A giant, flying greenhouse. A pair of oversized, mechanical spiders. A fairground, teaching children about pyrotechnics. These all sound like elements from a fantasy novel or future attractions at a theme park. Close, but no cigar- they’re all productions put on by La Machine.
La Machine is a French production company specializing in spectacles that blend various mediums and genres, with the goal of educating and entertaining their audience. It was founded in 1999 by various artists and theater designers, led by Francois Delaroziere. They currently have two workshops, located in Nantes and Tournefeuille.
Their first urban project, Les Machines de I’lle (The Machines of the Island), was created in 2001 by Delaroziere and Pierre Orefice. At least, that’s when the first draft of “Le Grand Elephant” was sketched. The mechanical elephant would not be on display until 2007, after which it became the first installment in a group of three. It was followed by “Le Carousel des Mondes Marins” in 2012, with the third, “L’Abre aux Herons,” to be revealed at a future date.
Technically, La Machine’s first performance was La Symphonie Mecanique (The Mechanical Symphony) in 2003. Described as a “symphonic workshop” on the official website, the show featured a live orchestra, special effects, and fifty music machines. Since debuting in Marseille, the show has been revived throughout Europe as recently as 2013.
As impressive as all these endeavors are, La Machine is most famous for La Princesse, a 50-foot mechanical spider. Constructed out of poplar wood and steel, the hydraulic-powered arachnid took a full year to build. When active, the spider requires sixteen cranes, eight cherry pickers, 250 crew members, and six forklift trucks.). Not necessarily just to run the spider- only 12 puppeteers were needed for that. The rest were to hold the band, move the spider between locations, and operate various effects safely.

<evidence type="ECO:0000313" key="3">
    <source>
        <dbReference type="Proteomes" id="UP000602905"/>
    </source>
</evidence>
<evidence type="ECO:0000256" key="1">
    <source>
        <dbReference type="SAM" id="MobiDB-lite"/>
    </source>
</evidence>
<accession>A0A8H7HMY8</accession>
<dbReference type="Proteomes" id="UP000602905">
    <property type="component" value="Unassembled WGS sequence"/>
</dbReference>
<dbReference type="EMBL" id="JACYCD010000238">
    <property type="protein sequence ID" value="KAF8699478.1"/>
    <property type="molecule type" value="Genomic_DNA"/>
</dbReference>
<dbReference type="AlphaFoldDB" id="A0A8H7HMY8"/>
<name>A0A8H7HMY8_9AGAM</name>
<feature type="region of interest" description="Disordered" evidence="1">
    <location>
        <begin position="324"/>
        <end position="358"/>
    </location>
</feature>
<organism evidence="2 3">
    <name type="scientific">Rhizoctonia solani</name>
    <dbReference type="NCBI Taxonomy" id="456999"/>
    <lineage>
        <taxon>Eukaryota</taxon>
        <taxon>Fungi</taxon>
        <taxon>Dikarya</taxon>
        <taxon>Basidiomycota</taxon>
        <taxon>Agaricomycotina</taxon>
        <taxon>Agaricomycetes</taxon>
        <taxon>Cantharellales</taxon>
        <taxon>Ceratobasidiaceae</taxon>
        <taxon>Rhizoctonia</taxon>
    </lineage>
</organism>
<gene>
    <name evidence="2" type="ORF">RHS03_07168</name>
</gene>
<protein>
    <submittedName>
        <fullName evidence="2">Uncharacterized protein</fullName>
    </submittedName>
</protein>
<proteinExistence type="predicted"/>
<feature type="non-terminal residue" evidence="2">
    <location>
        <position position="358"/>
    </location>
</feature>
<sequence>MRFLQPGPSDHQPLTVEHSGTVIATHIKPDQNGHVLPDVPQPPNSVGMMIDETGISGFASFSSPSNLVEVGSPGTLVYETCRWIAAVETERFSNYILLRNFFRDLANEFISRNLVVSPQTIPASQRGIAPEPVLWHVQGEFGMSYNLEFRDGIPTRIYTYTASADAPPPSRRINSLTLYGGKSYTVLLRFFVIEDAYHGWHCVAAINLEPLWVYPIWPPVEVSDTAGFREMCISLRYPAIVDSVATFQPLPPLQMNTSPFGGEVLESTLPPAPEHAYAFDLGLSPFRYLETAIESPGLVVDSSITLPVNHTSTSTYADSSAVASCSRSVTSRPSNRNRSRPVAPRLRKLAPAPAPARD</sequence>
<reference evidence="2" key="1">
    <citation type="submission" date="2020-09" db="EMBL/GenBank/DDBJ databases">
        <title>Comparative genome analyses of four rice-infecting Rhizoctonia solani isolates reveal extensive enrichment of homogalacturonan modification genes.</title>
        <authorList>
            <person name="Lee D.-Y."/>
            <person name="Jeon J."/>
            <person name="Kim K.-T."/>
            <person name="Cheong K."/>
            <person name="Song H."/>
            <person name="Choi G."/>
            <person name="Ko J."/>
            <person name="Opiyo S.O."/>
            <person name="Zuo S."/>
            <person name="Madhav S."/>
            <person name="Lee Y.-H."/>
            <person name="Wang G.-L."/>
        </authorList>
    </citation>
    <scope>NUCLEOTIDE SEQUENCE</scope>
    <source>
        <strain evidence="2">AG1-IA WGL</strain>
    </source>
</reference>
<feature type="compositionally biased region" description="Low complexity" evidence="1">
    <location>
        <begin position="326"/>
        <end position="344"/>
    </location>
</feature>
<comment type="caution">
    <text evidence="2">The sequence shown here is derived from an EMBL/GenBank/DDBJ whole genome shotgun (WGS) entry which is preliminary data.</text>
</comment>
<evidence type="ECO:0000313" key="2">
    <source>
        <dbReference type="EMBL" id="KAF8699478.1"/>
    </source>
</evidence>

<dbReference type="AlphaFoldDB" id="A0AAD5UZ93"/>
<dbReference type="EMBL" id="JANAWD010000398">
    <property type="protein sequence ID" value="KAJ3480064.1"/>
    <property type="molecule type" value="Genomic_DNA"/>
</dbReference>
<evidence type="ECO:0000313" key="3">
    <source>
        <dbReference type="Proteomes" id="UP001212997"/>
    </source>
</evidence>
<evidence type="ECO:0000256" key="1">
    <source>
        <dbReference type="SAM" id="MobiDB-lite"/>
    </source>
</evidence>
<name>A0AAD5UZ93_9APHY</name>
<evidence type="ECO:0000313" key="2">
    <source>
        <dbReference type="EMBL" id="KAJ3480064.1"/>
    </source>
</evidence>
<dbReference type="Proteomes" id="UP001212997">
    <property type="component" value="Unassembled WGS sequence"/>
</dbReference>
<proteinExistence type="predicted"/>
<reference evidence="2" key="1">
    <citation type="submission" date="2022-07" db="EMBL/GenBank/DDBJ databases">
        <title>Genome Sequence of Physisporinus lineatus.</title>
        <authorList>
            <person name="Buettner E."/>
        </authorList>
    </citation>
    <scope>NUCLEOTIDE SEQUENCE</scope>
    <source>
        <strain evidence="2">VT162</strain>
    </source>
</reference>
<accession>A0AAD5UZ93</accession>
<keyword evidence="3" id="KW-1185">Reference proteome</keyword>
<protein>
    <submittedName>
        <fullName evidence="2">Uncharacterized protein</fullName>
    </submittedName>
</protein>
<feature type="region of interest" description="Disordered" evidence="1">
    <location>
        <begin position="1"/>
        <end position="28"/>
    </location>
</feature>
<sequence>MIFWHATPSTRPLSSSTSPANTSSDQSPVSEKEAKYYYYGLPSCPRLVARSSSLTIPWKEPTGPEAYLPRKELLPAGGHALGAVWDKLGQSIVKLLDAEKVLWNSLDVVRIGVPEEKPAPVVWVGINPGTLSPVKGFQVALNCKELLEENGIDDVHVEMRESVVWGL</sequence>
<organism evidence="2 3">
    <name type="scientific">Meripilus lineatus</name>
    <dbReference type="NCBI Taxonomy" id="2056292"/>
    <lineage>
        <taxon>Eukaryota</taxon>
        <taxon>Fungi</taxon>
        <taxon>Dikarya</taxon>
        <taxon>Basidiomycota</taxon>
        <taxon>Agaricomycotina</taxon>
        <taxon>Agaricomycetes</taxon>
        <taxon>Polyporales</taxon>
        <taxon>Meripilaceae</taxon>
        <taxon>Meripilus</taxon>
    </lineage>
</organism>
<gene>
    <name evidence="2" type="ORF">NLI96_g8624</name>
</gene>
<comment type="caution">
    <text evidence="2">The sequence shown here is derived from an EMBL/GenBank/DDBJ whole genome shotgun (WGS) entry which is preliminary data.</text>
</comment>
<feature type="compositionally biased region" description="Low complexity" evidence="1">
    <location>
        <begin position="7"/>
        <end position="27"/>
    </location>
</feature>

During its original tenure in Liverpool, La Princesse did feature a story. Essentially, set pieces were placed on the route the spider was planned to take. These included special effects (like flame cannons and snow showers) and scenes played out by actors. The plot was basic, with the city working together to stop and deter the rampaging arachnid. Nevertheless, the 2008 show was a great success with the public. La Princesse would later go on display in Yokohama, Japan in 2009.
La Machine’s most recent production was the Long Ma Jing Shen: Spirit of the Dragon Horse in 2014. Another creation by Delaroziere, it details the story of Nuwa, a goddess in Chinese legend. As the creator of humankind, Nuwa tasks her emissary (a dragon horse) to clear the skies and help her people. However, the spirit encounters a fierce foe: a giant spider. (While not identical to La Princesse, it does function much in the same way.) The show ran in China, France, and Canada through 2017.
Little is known about La Machine’s next project, although reports of them returning to Canada in 2020 or 2021 exist. Should the company return to North America, they’ll bring an entirely new production with them, complete with new mechanical puppets. According to CBC News, Delaroziere is hesitant to repeat the same spectacle twice in Ottawa.
Whatever the production may be, it’s surely going to be a treat for all the senses. La Machine is creating more than advanced puppetry and musical performances. They’re bringing interactive storytelling to a medium beyond games. Art isn’t just a still life in a museum, guarded by glass. It’s all around us and constantly evolving, based on how we experience it. Delaroziere recognizes this- it’s a shame more don’t as well.
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